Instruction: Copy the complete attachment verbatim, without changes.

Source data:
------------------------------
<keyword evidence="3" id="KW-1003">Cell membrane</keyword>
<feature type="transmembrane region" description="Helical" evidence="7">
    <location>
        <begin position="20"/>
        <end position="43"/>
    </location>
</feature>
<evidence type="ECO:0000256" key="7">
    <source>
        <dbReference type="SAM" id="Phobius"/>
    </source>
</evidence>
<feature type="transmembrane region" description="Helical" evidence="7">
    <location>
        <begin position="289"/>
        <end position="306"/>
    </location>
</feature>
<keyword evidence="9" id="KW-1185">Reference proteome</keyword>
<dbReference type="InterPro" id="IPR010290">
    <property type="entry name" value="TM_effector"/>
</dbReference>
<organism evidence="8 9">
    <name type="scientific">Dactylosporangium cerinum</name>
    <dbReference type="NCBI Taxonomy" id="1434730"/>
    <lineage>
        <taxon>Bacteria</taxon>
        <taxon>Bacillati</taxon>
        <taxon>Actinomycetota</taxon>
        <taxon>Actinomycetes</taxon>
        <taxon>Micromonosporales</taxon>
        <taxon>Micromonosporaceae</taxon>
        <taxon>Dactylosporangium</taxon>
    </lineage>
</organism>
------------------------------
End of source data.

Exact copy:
<keyword evidence="3" id="KW-1003">Cell membrane</keyword>
<feature type="transmembrane region" description="Helical" evidence="7">
    <location>
        <begin position="20"/>
        <end position="43"/>
    </location>
</feature>
<evidence type="ECO:0000256" key="7">
    <source>
        <dbReference type="SAM" id="Phobius"/>
    </source>
</evidence>
<feature type="transmembrane region" description="Helical" evidence="7">
    <location>
        <begin position="289"/>
        <end position="306"/>
    </location>
</feature>
<keyword evidence="9" id="KW-1185">Reference proteome</keyword>
<dbReference type="InterPro" id="IPR010290">
    <property type="entry name" value="TM_effector"/>
</dbReference>
<organism evidence="8 9">
    <name type="scientific">Dactylosporangium cerinum</name>
    <dbReference type="NCBI Taxonomy" id="1434730"/>
    <lineage>
        <taxon>Bacteria</taxon>
        <taxon>Bacillati</taxon>
        <taxon>Actinomycetota</taxon>
        <taxon>Actinomycetes</taxon>
        <taxon>Micromonosporales</taxon>
        <taxon>Micromonosporaceae</taxon>
        <taxon>Dactylosporangium</taxon>
    </lineage>
</organism>